Matthew wrote in a very Jewish way about the interest Jesus had in Gentiles. He was a servant of the Gentiles when he met Jesus, working for a foreign government, collecting taxes for them from his fellow Jews.
Two times he made a point of displaying the fact that the Spirit of God was leading Gentiles to revelation are related to the sorcerers who came looking for Jesus in the beginning of his record, and in what we call chapter 8, with the centurion who caused Jesus to marvel at the level of his understanding of what the Spirit had revealed to him about the connection of faith to authority.
The magi were sorcerers (Matthew 2). At least they were if Simon in Luke’s story of Philip leading a city in Samaria to Jesus was a sorcerer (Acts 8) and Elymas, whom Paul blinded in the city of Phaphos was one (Acts 13).
The two times the word “magos” is used in the New Testament, it is in one case describing people who saw a star and came looking for a King Who was worthy to be worshiped, and in the other, Elymas in Phaphos. The work of Simon in Samaria was referred to by a form of the word that described the work he was deceiving the people with as sorcery. King James’ translators didn’t mind translating it into English as “sorcerer” when Luke was describing Elymas, but cleaned it up to “wise men” when Matthew used it to refer to the foreigners who studied astrology. “Astro” – star; “logy” – words. They were listening to the stars and heard the voice of the One Who breathed them into being.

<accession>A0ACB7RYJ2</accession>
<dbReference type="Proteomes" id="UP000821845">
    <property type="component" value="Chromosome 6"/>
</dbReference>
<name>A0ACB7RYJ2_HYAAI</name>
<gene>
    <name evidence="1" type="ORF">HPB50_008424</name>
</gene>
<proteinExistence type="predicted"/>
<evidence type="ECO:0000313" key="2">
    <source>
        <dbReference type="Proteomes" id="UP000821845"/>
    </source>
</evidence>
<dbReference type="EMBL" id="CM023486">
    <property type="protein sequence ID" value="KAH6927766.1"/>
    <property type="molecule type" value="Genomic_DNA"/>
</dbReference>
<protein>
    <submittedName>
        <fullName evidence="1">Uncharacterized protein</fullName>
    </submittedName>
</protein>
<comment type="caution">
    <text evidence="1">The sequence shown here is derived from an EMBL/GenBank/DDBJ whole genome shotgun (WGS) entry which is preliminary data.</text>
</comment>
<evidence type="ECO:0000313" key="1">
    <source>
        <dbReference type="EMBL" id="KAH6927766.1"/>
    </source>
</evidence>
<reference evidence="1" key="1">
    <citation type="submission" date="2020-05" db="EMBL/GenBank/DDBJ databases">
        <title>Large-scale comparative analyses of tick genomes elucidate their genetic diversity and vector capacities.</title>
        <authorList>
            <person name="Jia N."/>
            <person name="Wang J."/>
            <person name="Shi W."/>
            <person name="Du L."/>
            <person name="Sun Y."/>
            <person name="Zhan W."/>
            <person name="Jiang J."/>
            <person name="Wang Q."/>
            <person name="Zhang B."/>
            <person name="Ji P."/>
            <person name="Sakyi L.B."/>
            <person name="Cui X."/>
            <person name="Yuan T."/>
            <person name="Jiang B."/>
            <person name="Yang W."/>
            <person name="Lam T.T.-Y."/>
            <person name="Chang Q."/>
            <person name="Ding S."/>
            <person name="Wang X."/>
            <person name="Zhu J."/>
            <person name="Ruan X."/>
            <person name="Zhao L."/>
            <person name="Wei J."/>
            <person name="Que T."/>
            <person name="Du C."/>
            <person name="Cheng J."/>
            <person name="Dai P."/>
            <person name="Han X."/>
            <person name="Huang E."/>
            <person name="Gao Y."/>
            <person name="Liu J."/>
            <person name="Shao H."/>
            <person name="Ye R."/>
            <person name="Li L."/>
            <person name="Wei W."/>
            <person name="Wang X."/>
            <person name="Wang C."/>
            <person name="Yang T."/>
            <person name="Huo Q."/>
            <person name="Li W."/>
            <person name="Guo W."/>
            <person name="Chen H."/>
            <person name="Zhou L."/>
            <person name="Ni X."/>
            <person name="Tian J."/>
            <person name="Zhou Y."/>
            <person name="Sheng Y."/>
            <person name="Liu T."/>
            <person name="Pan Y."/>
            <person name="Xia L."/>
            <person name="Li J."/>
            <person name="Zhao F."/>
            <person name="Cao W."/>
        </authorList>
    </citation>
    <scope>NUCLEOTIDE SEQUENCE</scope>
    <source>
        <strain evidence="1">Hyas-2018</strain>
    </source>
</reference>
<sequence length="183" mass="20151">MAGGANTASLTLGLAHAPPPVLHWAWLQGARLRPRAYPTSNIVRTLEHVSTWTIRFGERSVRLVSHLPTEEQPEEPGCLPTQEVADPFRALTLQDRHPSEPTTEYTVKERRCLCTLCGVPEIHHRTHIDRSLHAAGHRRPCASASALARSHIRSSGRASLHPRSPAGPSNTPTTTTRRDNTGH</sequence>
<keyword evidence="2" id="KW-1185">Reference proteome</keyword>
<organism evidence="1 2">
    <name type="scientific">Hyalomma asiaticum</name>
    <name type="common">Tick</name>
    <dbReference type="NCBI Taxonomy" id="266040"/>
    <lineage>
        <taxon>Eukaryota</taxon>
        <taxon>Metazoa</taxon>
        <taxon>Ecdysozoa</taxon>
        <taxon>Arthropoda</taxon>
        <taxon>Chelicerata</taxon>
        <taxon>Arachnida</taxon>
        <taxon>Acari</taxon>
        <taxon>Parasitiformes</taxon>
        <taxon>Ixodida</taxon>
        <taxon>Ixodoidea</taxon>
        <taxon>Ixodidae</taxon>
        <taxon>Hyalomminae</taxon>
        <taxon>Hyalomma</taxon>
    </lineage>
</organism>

Be encouraged by Matthew to get the fact that God wants to talk to you and make you able to understand what He is doing around you and in you and through you. If the guys who weren’t really important enough to get invited to the party by the religious leadership were important enough to God to give them valuables that the leadership didn’t even get, I interpret that to mean that you don’t have to be important in earthly business to still be very important in Kingdom business.
Our God has made many promises that have been recorded as part of the Scriptures. Some are for us, some aren’t. Claiming the curses He has promised Moab as pertaining to us is a bad idea. Claiming some of the blessings that He has promised certain people in certain situations may not be appropriate. We can ask for the good stuff, even if He wasn’t talking to us – “Lord, You did that for them, would You do it for me?”, but claiming it as a promise to us is not right if He wasn’t talking to us.
This one, in Isaiah 54, is to us. His servants have this promise by His declaration. Have it! Be covered by His protection and blessing.
In the story Matthew shared of Jesus blessing a Gentile woman in the area north of Israel one day, he quoted Jesus as saying to her that her faith was great. He didn’t comment on the object of her faith. I suggest that it was aimed at His character and His love, and not at His power. Your faith can aim there too, and also be full of great faith when you are seeking His help.
When Jesus left there, He withdrew to the area of Tyre and Sidon. Just then a Canaanite woman from that region came and kept crying out, “Have mercy on me, Lord, Son of David! My daughter is cruelly tormented by a demon.”